While some may think that Saturday mornings on a college campus are as quiet as a dorm full of slumbering students, Saturday is often full of excitement and magic. The reason is college football, where the weeklong buzz about the upcoming game turns into Friday-night revelry. The enthusiasm culminates as the ball is kicked off Saturday morning.
Those who aren’t part of the campus action need not miss out. Since 1987, ESPN’s College Game Day has served up three hours of pregame coverage focused on victories, defeats, heated rivalries, playoff implications, and outlandish ways fans cheer on their teams. Considering the hoopla that surrounds college football, it’s no surprise that #CollegeGameday and #Gameday are popular hashtags used to update fans in real time and generate a virtual rally cry.
While anyone can enjoy college football, we wondered which teams digitally dominated the turf – specifically on college campuses – and pondered whether a team’s on-field successes matched student excitement. Are people near college campuses just as charged up about teams that don’t perform as well? We turned to posts (within a one-mile radius of many campuses) on Twitter and Instagram that used hashtags #CollegeGameday and #Gameday to find out. Here’s what we discovered.
Majoring in Football Fandom
We wanted to get a sense of what sports people were most hyped about on Twitter and Instagram, so we looked at hashtags most used with #CollegeGameday and #Gameday per state. It turns out, #collegefootball dominated as a hashtag in Delaware, Nevada, Texas, Iowa, Illinois, Georgia, North Carolina, and New Jersey. Team-specific shout-outs and #football were also popular in posts.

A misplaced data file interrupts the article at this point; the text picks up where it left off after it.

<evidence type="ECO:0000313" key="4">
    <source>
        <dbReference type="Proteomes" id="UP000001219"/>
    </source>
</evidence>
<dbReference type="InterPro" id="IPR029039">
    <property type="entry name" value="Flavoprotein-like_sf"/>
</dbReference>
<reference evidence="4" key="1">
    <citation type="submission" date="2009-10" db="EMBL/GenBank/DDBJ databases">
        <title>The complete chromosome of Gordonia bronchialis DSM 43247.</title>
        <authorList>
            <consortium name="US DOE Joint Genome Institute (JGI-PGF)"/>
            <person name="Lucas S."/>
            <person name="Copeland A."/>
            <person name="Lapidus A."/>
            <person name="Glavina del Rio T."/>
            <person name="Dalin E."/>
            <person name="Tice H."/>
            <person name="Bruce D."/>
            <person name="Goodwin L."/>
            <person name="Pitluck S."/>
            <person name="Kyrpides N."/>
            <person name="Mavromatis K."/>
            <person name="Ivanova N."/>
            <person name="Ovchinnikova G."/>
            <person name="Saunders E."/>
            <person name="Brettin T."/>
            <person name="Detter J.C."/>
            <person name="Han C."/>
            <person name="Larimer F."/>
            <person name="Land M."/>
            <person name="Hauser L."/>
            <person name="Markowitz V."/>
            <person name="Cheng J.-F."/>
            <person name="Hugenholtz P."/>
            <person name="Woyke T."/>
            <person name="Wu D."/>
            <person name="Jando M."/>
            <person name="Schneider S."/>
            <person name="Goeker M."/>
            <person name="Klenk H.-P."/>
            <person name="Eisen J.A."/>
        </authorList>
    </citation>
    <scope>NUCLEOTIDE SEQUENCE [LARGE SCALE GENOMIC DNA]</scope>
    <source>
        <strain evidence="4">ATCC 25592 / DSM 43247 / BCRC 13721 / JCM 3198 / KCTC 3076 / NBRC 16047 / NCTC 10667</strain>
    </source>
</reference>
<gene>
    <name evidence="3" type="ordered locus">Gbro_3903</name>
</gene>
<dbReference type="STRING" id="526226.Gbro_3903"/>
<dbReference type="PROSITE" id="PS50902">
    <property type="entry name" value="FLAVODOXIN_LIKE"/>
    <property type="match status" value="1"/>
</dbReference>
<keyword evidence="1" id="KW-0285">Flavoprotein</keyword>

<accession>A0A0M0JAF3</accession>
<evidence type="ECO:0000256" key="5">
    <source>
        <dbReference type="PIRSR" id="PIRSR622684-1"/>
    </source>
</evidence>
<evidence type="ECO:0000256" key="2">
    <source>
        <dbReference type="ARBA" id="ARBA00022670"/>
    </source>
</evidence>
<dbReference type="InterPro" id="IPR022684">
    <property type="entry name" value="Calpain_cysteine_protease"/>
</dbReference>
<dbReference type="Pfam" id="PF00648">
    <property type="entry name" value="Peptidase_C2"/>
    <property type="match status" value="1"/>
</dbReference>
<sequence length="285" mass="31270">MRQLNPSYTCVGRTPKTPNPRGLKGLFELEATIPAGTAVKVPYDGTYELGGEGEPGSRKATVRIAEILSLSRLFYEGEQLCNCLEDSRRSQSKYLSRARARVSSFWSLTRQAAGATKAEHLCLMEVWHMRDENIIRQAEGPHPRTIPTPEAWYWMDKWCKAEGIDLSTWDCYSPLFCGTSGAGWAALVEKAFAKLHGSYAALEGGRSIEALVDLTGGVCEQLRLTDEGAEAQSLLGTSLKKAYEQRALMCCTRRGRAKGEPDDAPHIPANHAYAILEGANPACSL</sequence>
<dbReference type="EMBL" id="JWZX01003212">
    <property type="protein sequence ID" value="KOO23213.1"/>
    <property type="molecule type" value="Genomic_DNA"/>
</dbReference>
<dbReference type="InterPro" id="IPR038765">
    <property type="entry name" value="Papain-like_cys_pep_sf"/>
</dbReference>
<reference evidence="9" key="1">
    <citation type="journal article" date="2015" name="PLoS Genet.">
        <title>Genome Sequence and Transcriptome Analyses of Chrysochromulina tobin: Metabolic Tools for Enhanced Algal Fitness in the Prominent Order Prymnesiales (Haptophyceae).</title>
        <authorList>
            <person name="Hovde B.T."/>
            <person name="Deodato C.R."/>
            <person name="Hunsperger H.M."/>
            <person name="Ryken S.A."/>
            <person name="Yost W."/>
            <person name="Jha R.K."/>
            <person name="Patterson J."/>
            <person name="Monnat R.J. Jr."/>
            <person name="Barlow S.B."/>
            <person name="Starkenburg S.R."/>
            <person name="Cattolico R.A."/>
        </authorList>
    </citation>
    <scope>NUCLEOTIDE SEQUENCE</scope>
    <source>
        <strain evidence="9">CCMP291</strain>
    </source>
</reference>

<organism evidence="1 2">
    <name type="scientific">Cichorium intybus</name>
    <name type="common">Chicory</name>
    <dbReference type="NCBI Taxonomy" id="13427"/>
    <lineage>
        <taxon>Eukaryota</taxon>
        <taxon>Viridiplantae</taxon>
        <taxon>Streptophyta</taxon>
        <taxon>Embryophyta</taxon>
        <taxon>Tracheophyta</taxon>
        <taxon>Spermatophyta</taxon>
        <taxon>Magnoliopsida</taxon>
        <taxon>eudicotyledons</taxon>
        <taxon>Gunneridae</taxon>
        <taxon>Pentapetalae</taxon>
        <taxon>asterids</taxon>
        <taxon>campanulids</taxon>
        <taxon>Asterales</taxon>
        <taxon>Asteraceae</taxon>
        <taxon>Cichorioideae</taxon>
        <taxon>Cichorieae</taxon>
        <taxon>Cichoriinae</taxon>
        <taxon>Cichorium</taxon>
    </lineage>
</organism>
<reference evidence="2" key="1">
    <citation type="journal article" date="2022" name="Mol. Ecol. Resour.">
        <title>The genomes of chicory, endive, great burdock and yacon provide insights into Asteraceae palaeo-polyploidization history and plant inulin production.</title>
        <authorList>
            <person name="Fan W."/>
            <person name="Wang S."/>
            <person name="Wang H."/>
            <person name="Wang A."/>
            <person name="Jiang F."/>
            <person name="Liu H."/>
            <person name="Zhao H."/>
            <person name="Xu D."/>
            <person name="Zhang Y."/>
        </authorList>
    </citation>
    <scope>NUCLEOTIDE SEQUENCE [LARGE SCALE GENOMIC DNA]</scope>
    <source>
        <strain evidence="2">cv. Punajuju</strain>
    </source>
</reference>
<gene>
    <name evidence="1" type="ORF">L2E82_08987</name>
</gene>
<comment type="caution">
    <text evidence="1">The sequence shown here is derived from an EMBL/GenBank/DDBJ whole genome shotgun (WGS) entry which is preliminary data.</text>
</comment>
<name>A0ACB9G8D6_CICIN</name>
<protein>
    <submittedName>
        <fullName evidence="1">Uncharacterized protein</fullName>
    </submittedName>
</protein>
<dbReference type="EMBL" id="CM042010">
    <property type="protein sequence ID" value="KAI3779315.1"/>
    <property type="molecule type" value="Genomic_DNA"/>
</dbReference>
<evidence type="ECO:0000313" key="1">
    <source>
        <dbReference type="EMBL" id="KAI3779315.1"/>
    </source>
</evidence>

The only notable exception was Indiana, where #ESPN took the lead. The take-home message is that excitement surrounding college football isn’t just fun and games. Being nationally followed and having televised games helps a strong football team build name recognition for their college. Some students will even select a college to attend because they’ve grown up following its football team.
Top Dog: James Madison University
Big school? Winningest team? We wondered if these factors corresponded with the most school spirit. It turns out, they don’t. Dukes fans at James Madison University shared #Gameday and #CollegeGameday on Twitter and Instagram more than any other school. JMU is nowhere near the largest U.S. school regarding full-time undergraduate enrollment. With about 21,000 students, they’re not even in the top 100. However, what JMU does have is a ton of school spirit – possibly because the Dukes have such an adorable mascot, the Duke Dog. Everyone loves a bulldog.
The Michigan Wolverines have the most all-time wins and the highest winning percentage in the history of college football, so we suspected Michigan would be in the top 10 schools for most mentions. However, they weren’t.
Auburn University had the second most mentions of #CollegeGameday and #Gameday, just above Alabama University. The two are bitter rivals, each hosting the annual meetup known as “The Iron Bowl.” A victory in this matchup is Instaworthy and totally tweetable.
The college football teams that play against each other is largely determined by conferences. Teams typically play most of their games against other teams in the same conference. So naturally, fan loyalties are forged around them. It’s not just about your own team winning, but also about staying on top of which team is trouncing your rival.